When Liza Treyger’s Chicago cohorts gathered at the Town Hall Pub in Lake View for a farewell roast of the New York–bound comic in April, they zinged her with one-liners like “Liza Treyger is a feminist the same way Osama bin Laden was into urban renewal” and “Give it up for the best reason against the 19th Amendment.” Treyger couldn’t stop smiling. “Having the people you love take time out of their lives to write horrifically mean personal jokes about you is very nice,” she says, recalling the night. “Everyone laughed so much our faces hurt.”
Treyger, who is performing at the new standup festival the Comedy Exposition this month, has amassed plenty of fans over the past five years, rising to the upper echelons of Chicago comedy thanks to her seesaw self-esteem (“Everyone loves summer–no. When it’s warm out and my thighs touch, it hurts so much”) and less-than-ferocious political opinions (“I’ve learned that I’m a casual feminist. I want to be respected and have the same opportunities as men—but, like, carry my luggage”). Says Chicago comic and friend Natalie Jose: “Liza is honest and straightforward without any sugarcoating. Her comedy is sneaky-smart.”
Born in the Ukrainian port city of Odessa, which was once part of the Soviet Union, Treyger, now 26, immigrated with her family to Chicago in 1990 (they were granted religious asylum along with other Jewish families). They landed in Rogers Park but eventually settled in the northern suburb of Skokie. “I did get made fun of for my school lunches,” she remembers, “but I had badass lunches, and they just had peasant sandwiches.”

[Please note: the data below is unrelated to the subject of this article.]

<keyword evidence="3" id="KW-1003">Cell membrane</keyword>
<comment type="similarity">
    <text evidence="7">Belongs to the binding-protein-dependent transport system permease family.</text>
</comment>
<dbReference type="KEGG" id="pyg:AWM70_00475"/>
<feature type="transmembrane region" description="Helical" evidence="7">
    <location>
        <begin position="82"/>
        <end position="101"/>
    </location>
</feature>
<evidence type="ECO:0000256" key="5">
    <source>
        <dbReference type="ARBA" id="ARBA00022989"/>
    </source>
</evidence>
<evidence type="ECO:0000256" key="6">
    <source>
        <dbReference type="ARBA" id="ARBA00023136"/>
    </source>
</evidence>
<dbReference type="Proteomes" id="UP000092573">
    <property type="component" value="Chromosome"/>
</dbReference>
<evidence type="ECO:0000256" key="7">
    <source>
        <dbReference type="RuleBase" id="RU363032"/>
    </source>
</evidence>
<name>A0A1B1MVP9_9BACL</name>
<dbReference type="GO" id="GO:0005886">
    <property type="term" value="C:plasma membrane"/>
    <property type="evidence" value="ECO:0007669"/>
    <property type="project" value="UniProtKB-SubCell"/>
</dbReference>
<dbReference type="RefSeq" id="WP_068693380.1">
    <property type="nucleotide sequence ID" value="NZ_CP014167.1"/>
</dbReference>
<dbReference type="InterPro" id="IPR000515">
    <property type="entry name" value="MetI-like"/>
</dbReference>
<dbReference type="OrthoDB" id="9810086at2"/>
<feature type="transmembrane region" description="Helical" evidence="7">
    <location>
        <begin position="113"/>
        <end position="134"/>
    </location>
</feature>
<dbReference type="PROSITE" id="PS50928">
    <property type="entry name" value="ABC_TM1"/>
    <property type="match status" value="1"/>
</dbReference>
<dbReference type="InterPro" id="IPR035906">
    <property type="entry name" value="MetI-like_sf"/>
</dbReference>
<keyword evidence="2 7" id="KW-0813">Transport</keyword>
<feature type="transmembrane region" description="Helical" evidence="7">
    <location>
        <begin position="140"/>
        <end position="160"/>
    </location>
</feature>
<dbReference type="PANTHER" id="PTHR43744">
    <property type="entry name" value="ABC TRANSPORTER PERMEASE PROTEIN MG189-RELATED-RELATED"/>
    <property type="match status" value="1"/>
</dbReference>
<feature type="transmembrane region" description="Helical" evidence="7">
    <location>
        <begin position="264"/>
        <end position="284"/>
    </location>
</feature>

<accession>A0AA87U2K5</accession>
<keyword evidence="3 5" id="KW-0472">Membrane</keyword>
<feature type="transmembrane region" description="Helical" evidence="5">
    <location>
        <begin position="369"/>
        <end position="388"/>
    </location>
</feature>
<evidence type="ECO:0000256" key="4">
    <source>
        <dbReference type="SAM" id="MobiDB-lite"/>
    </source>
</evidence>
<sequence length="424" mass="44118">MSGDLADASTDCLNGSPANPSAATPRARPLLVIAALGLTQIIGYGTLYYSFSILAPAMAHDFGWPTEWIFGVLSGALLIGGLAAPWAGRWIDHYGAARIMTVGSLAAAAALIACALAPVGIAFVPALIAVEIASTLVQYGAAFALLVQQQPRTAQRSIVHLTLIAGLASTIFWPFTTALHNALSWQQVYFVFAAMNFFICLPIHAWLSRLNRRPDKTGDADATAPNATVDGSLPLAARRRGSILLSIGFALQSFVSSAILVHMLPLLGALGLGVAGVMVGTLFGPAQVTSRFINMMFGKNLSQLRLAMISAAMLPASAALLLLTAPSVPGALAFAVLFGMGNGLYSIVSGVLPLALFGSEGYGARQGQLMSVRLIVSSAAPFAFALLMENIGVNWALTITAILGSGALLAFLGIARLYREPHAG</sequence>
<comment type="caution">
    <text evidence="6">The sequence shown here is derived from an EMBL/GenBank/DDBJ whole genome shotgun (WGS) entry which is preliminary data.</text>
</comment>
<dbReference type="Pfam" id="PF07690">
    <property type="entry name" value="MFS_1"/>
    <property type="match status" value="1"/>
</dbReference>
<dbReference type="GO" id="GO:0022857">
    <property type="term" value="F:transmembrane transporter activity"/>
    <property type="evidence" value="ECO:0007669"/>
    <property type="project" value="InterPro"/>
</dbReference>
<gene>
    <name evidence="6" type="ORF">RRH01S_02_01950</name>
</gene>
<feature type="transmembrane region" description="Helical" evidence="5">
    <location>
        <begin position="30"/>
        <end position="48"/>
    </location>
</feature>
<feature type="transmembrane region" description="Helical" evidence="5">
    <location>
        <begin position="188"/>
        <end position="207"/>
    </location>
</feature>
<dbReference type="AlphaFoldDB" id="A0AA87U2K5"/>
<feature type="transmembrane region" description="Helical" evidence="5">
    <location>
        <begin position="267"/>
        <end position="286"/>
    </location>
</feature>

Though Treyger was the class clown in high school at Niles North, it wasn’t until she was invited to perform at an open-mike event while a student at North Park University in North Center—she’d already made a chaotic detour through Iowa State University (“There were horses on campus; it definitely wasn’t my scene”) and the music program at Columbia College (“I’m tone-deaf, so that was dumb”)—that she discovered comedy. “I did well kind of immediately,” she says. “Looking back at old sets, I’d be embarrassed, but even my second time onstage, I was killing it.”
By her senior year, Treyger and fellow standups Lauren Vino and Renee Schultz started the weekly comedy show Riot Comedy at Chicago Joe’s in North Center. “My friend [comedian] Danny Kallas was like, ‘Just work with women,’ ” recalls Treyger. He was right: The female-run showcase soon became one of the city’s most popular.
On the strength of such off-kilter lines as “New York is so cocky—I prefer a city where there’s an alley I can pee in,” Treyger has landed a half-hour Comedy Central special and a regular gig as a panelist on E!’s Chelsea Lately. “I’ve always been a fan,” she says of host Chelsea Handler. “I like badass bitches.”
Having her own show is a dream, but right now Treyger has a more modest goal in mind. “I want people not just to say, ‘Oh, it’s Friday, let’s go to the Chuckle Hut,’ ” she says. “Instead, I want them to say, ‘Liza’s in town, let’s go see her.’”Edit Module